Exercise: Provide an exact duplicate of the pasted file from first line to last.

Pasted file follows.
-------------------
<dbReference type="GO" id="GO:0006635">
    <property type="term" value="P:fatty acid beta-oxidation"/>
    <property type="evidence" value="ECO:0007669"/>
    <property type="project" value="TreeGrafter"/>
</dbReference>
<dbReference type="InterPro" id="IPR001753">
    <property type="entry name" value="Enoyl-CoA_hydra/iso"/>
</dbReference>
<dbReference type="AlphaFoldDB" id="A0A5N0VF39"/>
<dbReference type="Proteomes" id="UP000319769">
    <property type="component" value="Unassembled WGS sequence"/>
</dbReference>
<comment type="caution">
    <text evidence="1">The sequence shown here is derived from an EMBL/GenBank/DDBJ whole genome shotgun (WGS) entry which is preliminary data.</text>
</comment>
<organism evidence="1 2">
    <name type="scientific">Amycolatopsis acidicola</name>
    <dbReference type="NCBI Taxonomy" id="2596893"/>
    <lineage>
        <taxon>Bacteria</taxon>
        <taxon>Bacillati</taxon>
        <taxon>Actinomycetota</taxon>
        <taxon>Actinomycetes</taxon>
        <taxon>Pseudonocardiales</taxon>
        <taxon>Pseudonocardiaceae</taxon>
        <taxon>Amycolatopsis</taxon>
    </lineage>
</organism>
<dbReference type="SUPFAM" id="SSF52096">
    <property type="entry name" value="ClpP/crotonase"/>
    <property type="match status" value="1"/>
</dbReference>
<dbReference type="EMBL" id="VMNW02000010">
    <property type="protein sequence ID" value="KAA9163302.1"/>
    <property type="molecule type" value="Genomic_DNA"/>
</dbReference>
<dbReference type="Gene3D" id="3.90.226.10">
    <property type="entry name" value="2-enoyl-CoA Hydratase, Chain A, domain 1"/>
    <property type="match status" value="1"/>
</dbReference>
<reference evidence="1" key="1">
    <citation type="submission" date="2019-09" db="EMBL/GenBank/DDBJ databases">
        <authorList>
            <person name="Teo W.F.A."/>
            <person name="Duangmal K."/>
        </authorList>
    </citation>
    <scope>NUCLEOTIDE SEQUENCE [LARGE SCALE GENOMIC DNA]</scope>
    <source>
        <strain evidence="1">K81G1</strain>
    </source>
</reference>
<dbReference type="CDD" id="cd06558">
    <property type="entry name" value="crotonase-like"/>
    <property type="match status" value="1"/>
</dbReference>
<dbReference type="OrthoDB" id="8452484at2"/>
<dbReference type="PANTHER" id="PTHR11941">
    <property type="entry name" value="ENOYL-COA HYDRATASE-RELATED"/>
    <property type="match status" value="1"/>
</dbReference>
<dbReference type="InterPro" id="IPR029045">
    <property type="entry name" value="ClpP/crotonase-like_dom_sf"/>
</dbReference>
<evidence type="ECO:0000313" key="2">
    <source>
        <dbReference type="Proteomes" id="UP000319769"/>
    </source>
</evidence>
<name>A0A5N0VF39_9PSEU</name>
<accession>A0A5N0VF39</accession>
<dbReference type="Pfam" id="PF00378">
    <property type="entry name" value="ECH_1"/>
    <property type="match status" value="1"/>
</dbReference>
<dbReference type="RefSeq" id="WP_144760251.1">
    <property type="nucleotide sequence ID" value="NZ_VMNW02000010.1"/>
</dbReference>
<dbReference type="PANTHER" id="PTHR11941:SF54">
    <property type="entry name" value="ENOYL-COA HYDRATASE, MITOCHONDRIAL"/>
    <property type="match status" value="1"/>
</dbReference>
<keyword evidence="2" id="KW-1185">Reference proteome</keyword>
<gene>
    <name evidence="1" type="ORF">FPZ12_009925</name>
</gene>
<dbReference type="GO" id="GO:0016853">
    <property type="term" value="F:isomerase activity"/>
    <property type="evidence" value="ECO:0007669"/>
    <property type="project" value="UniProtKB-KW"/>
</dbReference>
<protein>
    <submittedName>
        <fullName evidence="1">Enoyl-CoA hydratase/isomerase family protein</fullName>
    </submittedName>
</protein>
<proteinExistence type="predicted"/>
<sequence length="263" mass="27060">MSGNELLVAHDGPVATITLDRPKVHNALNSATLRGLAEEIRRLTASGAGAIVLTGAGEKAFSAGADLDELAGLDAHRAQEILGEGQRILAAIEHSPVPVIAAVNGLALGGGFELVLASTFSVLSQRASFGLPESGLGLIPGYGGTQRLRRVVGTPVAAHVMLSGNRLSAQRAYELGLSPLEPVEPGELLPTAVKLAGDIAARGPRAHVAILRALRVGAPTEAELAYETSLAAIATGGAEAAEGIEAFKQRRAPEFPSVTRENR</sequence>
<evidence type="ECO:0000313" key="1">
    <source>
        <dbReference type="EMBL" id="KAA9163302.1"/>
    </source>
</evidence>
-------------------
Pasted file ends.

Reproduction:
<dbReference type="GO" id="GO:0006635">
    <property type="term" value="P:fatty acid beta-oxidation"/>
    <property type="evidence" value="ECO:0007669"/>
    <property type="project" value="TreeGrafter"/>
</dbReference>
<dbReference type="InterPro" id="IPR001753">
    <property type="entry name" value="Enoyl-CoA_hydra/iso"/>
</dbReference>
<dbReference type="AlphaFoldDB" id="A0A5N0VF39"/>
<dbReference type="Proteomes" id="UP000319769">
    <property type="component" value="Unassembled WGS sequence"/>
</dbReference>
<comment type="caution">
    <text evidence="1">The sequence shown here is derived from an EMBL/GenBank/DDBJ whole genome shotgun (WGS) entry which is preliminary data.</text>
</comment>
<organism evidence="1 2">
    <name type="scientific">Amycolatopsis acidicola</name>
    <dbReference type="NCBI Taxonomy" id="2596893"/>
    <lineage>
        <taxon>Bacteria</taxon>
        <taxon>Bacillati</taxon>
        <taxon>Actinomycetota</taxon>
        <taxon>Actinomycetes</taxon>
        <taxon>Pseudonocardiales</taxon>
        <taxon>Pseudonocardiaceae</taxon>
        <taxon>Amycolatopsis</taxon>
    </lineage>
</organism>
<dbReference type="SUPFAM" id="SSF52096">
    <property type="entry name" value="ClpP/crotonase"/>
    <property type="match status" value="1"/>
</dbReference>
<dbReference type="EMBL" id="VMNW02000010">
    <property type="protein sequence ID" value="KAA9163302.1"/>
    <property type="molecule type" value="Genomic_DNA"/>
</dbReference>
<dbReference type="Gene3D" id="3.90.226.10">
    <property type="entry name" value="2-enoyl-CoA Hydratase, Chain A, domain 1"/>
    <property type="match status" value="1"/>
</dbReference>
<reference evidence="1" key="1">
    <citation type="submission" date="2019-09" db="EMBL/GenBank/DDBJ databases">
        <authorList>
            <person name="Teo W.F.A."/>
            <person name="Duangmal K."/>
        </authorList>
    </citation>
    <scope>NUCLEOTIDE SEQUENCE [LARGE SCALE GENOMIC DNA]</scope>
    <source>
        <strain evidence="1">K81G1</strain>
    </source>
</reference>
<dbReference type="CDD" id="cd06558">
    <property type="entry name" value="crotonase-like"/>
    <property type="match status" value="1"/>
</dbReference>
<dbReference type="OrthoDB" id="8452484at2"/>
<dbReference type="PANTHER" id="PTHR11941">
    <property type="entry name" value="ENOYL-COA HYDRATASE-RELATED"/>
    <property type="match status" value="1"/>
</dbReference>
<dbReference type="InterPro" id="IPR029045">
    <property type="entry name" value="ClpP/crotonase-like_dom_sf"/>
</dbReference>
<evidence type="ECO:0000313" key="2">
    <source>
        <dbReference type="Proteomes" id="UP000319769"/>
    </source>
</evidence>
<name>A0A5N0VF39_9PSEU</name>
<accession>A0A5N0VF39</accession>
<dbReference type="Pfam" id="PF00378">
    <property type="entry name" value="ECH_1"/>
    <property type="match status" value="1"/>
</dbReference>
<dbReference type="RefSeq" id="WP_144760251.1">
    <property type="nucleotide sequence ID" value="NZ_VMNW02000010.1"/>
</dbReference>
<dbReference type="PANTHER" id="PTHR11941:SF54">
    <property type="entry name" value="ENOYL-COA HYDRATASE, MITOCHONDRIAL"/>
    <property type="match status" value="1"/>
</dbReference>
<keyword evidence="2" id="KW-1185">Reference proteome</keyword>
<gene>
    <name evidence="1" type="ORF">FPZ12_009925</name>
</gene>
<dbReference type="GO" id="GO:0016853">
    <property type="term" value="F:isomerase activity"/>
    <property type="evidence" value="ECO:0007669"/>
    <property type="project" value="UniProtKB-KW"/>
</dbReference>
<protein>
    <submittedName>
        <fullName evidence="1">Enoyl-CoA hydratase/isomerase family protein</fullName>
    </submittedName>
</protein>
<proteinExistence type="predicted"/>
<sequence length="263" mass="27060">MSGNELLVAHDGPVATITLDRPKVHNALNSATLRGLAEEIRRLTASGAGAIVLTGAGEKAFSAGADLDELAGLDAHRAQEILGEGQRILAAIEHSPVPVIAAVNGLALGGGFELVLASTFSVLSQRASFGLPESGLGLIPGYGGTQRLRRVVGTPVAAHVMLSGNRLSAQRAYELGLSPLEPVEPGELLPTAVKLAGDIAARGPRAHVAILRALRVGAPTEAELAYETSLAAIATGGAEAAEGIEAFKQRRAPEFPSVTRENR</sequence>
<evidence type="ECO:0000313" key="1">
    <source>
        <dbReference type="EMBL" id="KAA9163302.1"/>
    </source>
</evidence>